Science and Technology Facilities Council
Design completed of the networking 'backbone' of the world's largest ever radio telescope
The latest design milestone has been completed for what will soon be the world’s largest and most sensitive radio telescope – the Square Kilometre Array (SKA) – with the international Signal and Data Transport (SaDT) engineering consortium concluding its work to design the complex system of networking that forms the backbone of the SKA.
The UK-led team have designed a system that will be required to transport unprecedented amounts of data over vast distances, while ensuring that signals are synchronised in a way that enables the arrays to operate together like a single telescope, a huge challenge given the large number of antennas spread over hundreds of kilometres in both South Africa and Western Australia.
The detailed design of this vital element has been led by the Jodrell Bank Centre for Astrophysics (JBCA) group at University of Manchester (UoM) in the UK, funded by STFC, as part of a consortium that brought together 15 different organisations spread across eight countries.
“The precision of the synchronisation is truly mind-boggling - the accuracy is much better than a billionth of a millisecond!" said Consortium Lead Professor Keith Grainge from the University of Manchester. "As an example, even light, which is the fastest thing there is, will travel less than a millimetre in this time."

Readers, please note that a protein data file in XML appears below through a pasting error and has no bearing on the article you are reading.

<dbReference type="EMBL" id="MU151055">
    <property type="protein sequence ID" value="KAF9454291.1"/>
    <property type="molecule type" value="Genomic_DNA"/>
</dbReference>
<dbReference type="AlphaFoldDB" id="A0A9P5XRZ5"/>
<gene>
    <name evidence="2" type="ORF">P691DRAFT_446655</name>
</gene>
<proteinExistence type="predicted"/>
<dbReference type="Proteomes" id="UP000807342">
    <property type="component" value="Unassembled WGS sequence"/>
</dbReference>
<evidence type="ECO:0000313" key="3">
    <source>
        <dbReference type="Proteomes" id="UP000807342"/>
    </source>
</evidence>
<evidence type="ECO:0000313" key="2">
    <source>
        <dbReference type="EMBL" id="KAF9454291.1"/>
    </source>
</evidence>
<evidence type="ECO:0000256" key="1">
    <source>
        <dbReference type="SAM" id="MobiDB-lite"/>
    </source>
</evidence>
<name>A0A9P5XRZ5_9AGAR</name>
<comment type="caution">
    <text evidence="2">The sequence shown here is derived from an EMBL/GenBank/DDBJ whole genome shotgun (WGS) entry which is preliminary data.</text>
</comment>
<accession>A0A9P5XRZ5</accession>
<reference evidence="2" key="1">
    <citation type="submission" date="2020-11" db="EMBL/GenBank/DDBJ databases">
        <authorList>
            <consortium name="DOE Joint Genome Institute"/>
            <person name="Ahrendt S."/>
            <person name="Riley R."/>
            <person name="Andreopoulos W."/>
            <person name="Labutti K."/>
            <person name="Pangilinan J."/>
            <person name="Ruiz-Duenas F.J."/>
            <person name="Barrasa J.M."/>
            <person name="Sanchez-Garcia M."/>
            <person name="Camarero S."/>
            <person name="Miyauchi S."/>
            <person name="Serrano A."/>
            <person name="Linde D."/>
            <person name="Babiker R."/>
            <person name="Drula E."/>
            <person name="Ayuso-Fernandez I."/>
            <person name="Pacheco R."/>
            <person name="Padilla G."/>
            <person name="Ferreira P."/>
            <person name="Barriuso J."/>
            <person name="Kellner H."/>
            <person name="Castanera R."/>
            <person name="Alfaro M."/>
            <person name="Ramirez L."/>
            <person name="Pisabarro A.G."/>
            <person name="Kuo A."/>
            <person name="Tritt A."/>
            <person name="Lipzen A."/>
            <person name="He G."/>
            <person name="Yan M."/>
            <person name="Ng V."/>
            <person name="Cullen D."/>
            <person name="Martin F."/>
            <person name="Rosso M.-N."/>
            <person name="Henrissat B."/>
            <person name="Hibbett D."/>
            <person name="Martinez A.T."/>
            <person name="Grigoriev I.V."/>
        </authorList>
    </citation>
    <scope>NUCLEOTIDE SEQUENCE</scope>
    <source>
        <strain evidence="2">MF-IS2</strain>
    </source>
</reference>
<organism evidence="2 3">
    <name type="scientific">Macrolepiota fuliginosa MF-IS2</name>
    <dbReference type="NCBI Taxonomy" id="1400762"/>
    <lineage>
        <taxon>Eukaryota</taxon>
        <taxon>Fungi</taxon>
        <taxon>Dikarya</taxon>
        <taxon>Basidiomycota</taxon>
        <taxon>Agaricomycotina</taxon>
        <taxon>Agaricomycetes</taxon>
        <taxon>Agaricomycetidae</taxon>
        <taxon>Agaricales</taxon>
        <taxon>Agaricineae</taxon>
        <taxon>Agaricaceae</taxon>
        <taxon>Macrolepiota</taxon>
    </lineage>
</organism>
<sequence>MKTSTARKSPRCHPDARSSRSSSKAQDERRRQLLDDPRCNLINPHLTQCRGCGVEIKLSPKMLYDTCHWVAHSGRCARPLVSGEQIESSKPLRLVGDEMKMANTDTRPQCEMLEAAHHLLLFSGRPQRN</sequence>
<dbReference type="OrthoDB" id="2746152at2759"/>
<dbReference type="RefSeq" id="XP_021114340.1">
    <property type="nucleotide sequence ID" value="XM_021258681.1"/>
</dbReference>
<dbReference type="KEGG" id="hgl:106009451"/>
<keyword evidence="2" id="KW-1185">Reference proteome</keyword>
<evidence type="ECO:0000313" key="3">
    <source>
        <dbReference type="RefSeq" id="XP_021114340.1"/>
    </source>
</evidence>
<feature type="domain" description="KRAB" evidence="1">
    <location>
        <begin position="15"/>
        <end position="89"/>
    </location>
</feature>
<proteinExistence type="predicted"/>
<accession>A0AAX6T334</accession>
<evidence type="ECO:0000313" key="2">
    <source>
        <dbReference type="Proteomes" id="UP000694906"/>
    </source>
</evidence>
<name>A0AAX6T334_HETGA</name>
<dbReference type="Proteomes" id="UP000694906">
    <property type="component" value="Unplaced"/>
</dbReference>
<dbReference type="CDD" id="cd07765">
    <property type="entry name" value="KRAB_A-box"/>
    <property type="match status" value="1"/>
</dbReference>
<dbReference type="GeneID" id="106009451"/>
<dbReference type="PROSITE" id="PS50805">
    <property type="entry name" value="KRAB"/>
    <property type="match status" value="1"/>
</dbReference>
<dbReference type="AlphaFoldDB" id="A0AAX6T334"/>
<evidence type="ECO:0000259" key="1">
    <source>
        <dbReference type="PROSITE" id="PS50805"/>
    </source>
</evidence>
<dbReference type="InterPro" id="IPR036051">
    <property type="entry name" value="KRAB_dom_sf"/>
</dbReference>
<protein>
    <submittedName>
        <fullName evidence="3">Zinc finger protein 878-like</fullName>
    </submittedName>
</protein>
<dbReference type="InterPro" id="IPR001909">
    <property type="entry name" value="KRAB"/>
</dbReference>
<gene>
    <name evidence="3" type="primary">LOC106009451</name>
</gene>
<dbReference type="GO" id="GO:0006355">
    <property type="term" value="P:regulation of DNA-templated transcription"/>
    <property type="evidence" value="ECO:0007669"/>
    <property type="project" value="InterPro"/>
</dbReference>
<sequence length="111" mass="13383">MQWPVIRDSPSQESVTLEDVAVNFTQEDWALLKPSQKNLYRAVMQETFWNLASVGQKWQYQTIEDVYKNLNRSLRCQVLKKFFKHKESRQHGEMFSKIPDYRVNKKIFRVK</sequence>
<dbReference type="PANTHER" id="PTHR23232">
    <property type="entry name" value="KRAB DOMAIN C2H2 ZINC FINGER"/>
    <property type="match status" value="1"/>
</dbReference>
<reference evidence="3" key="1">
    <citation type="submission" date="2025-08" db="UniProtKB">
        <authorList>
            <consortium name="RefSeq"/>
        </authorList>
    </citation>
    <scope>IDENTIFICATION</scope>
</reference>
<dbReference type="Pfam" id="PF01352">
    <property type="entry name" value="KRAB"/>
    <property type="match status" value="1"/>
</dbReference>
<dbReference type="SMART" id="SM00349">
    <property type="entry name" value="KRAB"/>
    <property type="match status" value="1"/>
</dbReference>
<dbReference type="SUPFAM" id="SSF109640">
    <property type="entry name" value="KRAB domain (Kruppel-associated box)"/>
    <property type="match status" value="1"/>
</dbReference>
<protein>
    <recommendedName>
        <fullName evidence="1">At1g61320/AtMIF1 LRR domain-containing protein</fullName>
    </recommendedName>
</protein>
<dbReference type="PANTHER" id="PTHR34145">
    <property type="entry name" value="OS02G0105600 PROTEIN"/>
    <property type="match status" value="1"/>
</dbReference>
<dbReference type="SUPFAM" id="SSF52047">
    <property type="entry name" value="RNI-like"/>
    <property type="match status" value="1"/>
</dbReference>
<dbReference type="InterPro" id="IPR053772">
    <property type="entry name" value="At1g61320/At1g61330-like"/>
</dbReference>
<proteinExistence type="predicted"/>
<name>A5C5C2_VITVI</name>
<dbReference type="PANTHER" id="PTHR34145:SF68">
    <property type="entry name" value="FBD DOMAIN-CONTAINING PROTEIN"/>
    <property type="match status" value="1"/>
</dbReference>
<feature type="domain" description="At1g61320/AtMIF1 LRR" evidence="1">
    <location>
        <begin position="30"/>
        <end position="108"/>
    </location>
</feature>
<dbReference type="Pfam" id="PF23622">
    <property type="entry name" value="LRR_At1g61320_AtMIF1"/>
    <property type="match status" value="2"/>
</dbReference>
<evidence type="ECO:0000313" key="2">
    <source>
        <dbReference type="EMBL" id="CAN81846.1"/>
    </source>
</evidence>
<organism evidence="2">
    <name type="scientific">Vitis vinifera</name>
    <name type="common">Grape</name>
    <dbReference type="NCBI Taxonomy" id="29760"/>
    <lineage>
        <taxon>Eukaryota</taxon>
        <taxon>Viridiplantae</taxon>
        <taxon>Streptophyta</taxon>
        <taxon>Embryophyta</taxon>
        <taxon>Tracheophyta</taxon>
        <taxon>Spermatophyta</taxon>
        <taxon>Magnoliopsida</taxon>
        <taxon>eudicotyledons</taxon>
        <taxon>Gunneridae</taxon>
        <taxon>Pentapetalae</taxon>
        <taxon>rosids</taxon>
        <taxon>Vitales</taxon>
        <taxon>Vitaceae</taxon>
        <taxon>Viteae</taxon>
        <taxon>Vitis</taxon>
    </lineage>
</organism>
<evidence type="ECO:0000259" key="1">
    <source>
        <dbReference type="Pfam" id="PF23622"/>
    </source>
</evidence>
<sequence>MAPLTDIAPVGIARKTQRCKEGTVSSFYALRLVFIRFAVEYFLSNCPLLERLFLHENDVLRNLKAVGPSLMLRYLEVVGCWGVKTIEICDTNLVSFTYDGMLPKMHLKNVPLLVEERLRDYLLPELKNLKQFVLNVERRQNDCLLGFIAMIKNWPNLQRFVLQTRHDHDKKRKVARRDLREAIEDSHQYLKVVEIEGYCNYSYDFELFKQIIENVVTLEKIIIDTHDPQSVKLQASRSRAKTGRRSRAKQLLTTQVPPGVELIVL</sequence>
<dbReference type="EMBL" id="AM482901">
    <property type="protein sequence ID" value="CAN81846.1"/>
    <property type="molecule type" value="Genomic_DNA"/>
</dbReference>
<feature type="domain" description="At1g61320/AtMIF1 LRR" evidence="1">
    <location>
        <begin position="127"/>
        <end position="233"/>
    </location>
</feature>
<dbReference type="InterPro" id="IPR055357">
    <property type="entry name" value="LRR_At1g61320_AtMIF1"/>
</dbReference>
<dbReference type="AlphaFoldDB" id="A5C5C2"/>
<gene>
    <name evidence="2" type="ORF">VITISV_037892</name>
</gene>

About the SKA
The Square Kilometre Array (SKA) project is an international effort to build the world’s largest radio telescope, led by SKA Organisation based at the Jodrell Bank Observatory near Manchester.
STFC provides funding for the UK’s involvement in the SKA project’s detailed design phase, enabling UK institutes, laboratories and industry to participate in the international work collaborations needed to progress SKA to construction readiness. STFC also provides funding to support operation of the SKA Project Headquarters.
Scientists and engineers from the UK and around the world, together with industry partners, are participating in the SKA project which is driving technology development in antennas, data transport, software and computing, and power. The influence of the SKA project extends beyond radio astronomy. The designs, construction and operation of the SKA have the potential to impact skills development, employment and economic growth in science, engineering and associated industries, not only in the host countries but in all partner countries.
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